“So, chosen by God for this new life of love,
dress in the wardrobe God picked out for you:
compassion, kindness, humility, quiet strength, discipline.
Be even-tempered, content with second place, quick to forgive an offense.
Forgive as quickly and completely as the Master forgave you.
And regardless of what else you put on, wear love.
It’s your basic, all-purpose garment. Never be without it.”
In the midst of Christmas holidays, we also celebrate the Day of the Holy Family. I’ve always been fascinated by a sculpture in the Basilica of the National Shrine of Immaculate Conception in Washington, D.C., USA, called “Holy Family at Rest”. The sculpture captures humanity with incredible depth.
The central figure is an exhausted Mary with baby Jesus almost falling from her arms; the scene invites us to protectthe baby and not let him fall. You can see the ambivalence between the tension produced when you are running away, escaping from a dangerous situation versus bodies resting in peace, tired but confident in the divine plan. Joseph and the donkey are lying next to Mary, exhausted too, but trying to give protection to her and the baby.
This tiredness, a feeling of being exhausted, captured in the sculpture, is shared by millions of people, families of all kinds, persecuted, fleeing from their places because of war, conflict, political reasons, ethnic discrimination, gender biases, and many other reasons, hoping to preserve their safety and integrity.
I find it unbelievable how so many people want to cling to one single family model, which by the way finds itself in a profound crisis and in very bad shape. It would be difficult to defend, if you want to be respectful to the Biblical texts, that there is only one family model. Families are as diverse as cultures are and have been changing throughout the history of humanity. There is no such thing as one unique family model; there are many ways of being a family, and sometimes they are functional or dysfunctional. But what is certainly common to all families is the necessity of safety and integrity, just what the Holy Family was also seeking.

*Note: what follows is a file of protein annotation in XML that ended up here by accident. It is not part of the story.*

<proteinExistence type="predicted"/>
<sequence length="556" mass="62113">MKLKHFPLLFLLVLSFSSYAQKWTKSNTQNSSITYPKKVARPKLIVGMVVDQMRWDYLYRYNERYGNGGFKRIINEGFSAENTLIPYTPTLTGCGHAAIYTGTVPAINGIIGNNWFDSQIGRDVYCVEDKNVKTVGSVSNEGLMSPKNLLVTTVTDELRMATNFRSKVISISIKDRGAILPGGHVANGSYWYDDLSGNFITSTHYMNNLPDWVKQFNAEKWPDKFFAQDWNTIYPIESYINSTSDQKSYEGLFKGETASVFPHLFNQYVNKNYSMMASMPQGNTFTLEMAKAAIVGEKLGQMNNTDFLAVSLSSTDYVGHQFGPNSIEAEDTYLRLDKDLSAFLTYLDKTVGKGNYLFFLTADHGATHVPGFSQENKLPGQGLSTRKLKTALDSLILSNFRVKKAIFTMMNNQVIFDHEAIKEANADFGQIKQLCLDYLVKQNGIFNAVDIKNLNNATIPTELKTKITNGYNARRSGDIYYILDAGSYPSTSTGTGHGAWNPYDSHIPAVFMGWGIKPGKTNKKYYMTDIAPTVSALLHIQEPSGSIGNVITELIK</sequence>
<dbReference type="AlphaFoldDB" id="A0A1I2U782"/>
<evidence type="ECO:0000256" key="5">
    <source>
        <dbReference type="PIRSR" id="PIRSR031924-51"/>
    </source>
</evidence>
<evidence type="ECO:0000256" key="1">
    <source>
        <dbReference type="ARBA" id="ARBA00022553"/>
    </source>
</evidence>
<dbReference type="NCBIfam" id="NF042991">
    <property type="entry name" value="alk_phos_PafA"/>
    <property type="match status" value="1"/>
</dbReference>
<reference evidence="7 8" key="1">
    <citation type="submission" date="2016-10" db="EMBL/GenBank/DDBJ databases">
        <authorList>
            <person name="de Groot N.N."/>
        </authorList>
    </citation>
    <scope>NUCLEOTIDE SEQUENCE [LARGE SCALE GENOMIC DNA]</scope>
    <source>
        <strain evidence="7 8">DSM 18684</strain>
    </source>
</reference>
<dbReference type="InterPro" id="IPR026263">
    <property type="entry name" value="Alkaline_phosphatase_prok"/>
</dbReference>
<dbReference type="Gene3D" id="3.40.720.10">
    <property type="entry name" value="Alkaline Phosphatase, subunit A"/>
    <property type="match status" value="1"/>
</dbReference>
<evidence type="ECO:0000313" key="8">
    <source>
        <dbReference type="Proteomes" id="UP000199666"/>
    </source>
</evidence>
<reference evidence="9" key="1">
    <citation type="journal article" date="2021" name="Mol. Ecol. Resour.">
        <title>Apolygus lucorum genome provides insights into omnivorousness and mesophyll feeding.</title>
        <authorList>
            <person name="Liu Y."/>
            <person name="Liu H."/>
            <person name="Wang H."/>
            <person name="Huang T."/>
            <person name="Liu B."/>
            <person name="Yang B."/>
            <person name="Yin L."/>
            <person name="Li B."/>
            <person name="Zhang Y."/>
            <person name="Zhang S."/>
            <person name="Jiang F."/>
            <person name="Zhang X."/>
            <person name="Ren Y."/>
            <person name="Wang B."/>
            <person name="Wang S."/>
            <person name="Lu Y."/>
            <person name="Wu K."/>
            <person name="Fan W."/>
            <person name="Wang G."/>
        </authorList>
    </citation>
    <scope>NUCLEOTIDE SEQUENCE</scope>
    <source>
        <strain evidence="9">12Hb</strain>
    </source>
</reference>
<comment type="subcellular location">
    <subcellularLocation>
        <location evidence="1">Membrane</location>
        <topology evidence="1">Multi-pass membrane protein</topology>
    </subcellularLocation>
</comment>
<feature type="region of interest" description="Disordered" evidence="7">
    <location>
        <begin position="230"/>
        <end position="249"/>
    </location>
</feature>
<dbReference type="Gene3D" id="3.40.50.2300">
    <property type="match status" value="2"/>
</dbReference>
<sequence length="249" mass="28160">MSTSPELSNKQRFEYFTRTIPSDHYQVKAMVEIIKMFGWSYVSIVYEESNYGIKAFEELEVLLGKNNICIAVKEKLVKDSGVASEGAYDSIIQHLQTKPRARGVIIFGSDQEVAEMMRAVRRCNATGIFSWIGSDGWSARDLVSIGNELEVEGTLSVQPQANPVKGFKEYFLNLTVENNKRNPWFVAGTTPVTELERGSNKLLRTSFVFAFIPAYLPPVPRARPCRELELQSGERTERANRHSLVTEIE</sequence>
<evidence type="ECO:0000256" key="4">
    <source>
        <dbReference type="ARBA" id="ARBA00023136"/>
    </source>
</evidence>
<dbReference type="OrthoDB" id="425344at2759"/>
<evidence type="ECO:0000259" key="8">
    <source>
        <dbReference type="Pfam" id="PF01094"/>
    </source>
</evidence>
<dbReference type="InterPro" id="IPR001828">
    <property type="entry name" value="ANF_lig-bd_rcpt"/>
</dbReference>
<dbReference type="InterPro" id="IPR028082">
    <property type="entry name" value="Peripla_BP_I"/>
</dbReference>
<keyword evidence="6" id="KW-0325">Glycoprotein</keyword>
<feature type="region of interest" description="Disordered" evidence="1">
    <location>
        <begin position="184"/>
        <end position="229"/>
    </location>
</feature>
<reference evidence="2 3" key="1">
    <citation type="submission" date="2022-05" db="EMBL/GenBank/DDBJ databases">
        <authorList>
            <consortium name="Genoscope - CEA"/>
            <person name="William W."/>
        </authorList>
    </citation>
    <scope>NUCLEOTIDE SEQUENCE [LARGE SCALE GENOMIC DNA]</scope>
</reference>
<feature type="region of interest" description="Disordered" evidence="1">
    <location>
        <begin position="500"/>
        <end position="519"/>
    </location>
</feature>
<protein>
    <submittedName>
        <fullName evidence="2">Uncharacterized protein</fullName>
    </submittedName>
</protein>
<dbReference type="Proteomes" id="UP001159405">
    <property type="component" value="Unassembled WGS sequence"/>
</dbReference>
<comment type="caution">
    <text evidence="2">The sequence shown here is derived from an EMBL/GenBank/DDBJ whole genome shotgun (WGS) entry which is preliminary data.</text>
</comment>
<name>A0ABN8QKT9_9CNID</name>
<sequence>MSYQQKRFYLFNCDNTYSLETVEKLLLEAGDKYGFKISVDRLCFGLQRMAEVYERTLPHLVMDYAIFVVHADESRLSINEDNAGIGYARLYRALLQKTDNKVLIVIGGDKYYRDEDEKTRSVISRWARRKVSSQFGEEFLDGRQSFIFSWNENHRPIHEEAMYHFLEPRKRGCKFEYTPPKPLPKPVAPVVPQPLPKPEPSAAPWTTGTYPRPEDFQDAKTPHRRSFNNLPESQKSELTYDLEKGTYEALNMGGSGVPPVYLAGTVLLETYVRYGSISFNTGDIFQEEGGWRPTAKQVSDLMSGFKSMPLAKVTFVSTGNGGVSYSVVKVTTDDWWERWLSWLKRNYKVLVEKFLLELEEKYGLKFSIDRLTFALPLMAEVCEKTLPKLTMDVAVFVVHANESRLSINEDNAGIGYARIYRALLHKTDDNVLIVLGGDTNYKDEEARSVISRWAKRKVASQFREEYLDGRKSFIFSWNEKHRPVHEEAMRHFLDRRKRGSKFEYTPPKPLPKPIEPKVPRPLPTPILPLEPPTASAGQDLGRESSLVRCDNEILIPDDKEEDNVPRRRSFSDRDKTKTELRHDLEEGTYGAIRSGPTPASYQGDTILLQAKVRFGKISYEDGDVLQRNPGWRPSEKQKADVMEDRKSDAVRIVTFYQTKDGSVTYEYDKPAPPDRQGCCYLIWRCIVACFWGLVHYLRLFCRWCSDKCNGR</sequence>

Maybe the best approach we can take today is the one of openness proposed in the verses of Colossians: “wear love,” which does not specify what a typical Christian family looks like. This approach is one of a sensible family ethic and full of humanity, not necessarily confined to Christianity. The values of the Kingdom can be lived in any type of family.
Today, with the achievements of the LGBT community and marriage equality, we know that the theme of family models is at the center of a multidisciplinary
But as so many times in the past, I know humanity will find the right approach and lead us towards what is our best contribution: respecting others in all their differences, with humility and in constructive collaboration. And it will be precisely society — humanity — which will find solutions, and not the authoritarian and arbitrary decisions of many religious institutions.
“Oh God, Father, Mother, Lover, Friend… primordial Family, f
I would like to conclude recommending a novel of the great Lusitanian writer, a winner of the Nobel Prize for Literature, José Saramago — The Gospel According to Jesus Christ — in which he presents a very interesting view of the episode of the flight to Egypt that marked Joseph for life.